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Gordon uneasy with backup car at Kansas

April 20, 2013, Kenny Bruce,

After hitting the wall during qualifying, the four-time champion sees hard road ahead

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KANSAS CITY, Kan. -- Among Jeff Gordon’s 87 career NASCAR Sprint Cup Series wins, only nine have come when he qualified 20th or worse.

The four-time Cup champion will be looking for number 10, however, this weekend at Kansas Speedway

A crash during his qualifying attempt left Gordon 43rd in the lineup for the April 21 STP 400, and forced the Hendrick Motorsports team to roll out its backup entry for the race, the eighth stop of 36 this season.

“We had been tight and I wasn’t tight,” Gordon said after the crash. “It felt great coming to the green (flag) and I was pretty happy with it through (Turns) 3 and 4 … I got down into 1 and 2 … I arced it in there just the way I wanted to and got to the yellow line and started picking up the throttle.”

That’s when, he said, the back end of the car “just slowly came around.”

"It puts you behind, but it’s not the end of the world."

-- Jeff Gordon

“For a second I thought I was going to save it. … Now we have a car and an engine that are pretty much done and it’s been a while since I wrecked qualifying,” Gordon said.

Saturday, the No. 24 team logged 33 laps over the course of two practice sessions, ending the day 35th on the speed chart -- well off the pace of those atop the scoring pylon.

Despite his struggles this weekend, Gordon has a strong history at the track. He won the first two Cup races (in 2001-02) contested at the 1.5-mile track located just west of Kansas City, and has six additional top-five finishes in 14 career starts there.

Before this weekend, his worst start at Kansas was 30th in 2004. He finished that race in 13th. The deepest from which he has won in any Cup race is 34th at Talladega in 2000.

Crew chief Alan Gustafson said Saturday’s practice times weren’t indicative of how the No. 24 Chevrolet should perform in Sunday’s race. 

“It’s kind of 'cycle tires, cycle tires, cycle tires,'" Gustafson said of Saturday's practice sessions. "So, I’m not overly concerned about that lap tracker.

“I thought we made some good gains (Friday), took a big step back and now we’re making some small gains to get back there.”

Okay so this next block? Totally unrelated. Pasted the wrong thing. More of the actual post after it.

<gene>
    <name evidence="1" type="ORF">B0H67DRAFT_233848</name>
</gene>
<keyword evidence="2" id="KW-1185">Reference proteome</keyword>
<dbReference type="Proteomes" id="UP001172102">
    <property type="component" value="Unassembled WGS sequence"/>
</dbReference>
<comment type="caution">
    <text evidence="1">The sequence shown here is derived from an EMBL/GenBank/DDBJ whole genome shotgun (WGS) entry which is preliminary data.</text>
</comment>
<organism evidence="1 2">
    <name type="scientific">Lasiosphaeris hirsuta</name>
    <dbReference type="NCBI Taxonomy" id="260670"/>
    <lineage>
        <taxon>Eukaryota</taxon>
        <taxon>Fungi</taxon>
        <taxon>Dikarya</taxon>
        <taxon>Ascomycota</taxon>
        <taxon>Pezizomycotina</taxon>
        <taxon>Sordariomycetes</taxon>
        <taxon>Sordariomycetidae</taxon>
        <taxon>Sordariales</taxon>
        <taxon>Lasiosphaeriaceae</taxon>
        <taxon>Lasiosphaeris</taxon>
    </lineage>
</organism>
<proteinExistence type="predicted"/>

The team's biggest concern was the change in emphasis when having to go to a backup car.

“Instead of focusing on the handling characteristics of your car, you’re worried about the mechanical attributes,” he said.

“And these (weekend) schedules are so tight anymore; and then the inspection process is so long, it’s tough to get it all done and balance everything out to where you can do it all correctly.

“It puts you behind, but it’s not the end of the world.”

Fifteenth in points, Gordon is looking to rebound from a disappointing 38th-place finish a week ago in Texas. He has one top-five finish (third at Martinsville) and only two top-10s so far this season.

“We just have to be smart,” Gustafson said. “It’s a long race. The thing is, this race last year had a lot of cautions and you’re seeing it now (in Saturday’s truck race). No doubt in my mind. That could work to our advantage or our disadvantage.”

Other notes: 

• Gordon wasn’t the only driver going to a backup car. Contact with the wall on Friday forced Joe Gibbs Racing driver Kyle Busch into a backup as well. However, since the team made the call prior to qualifying, the move won’t affect Busch’s No. 5 qualifying position.

Dave Blaney will also be heading to the rear of the field prior to the start, due to an engine change Saturday for the Tommy Baldwin Racing team.


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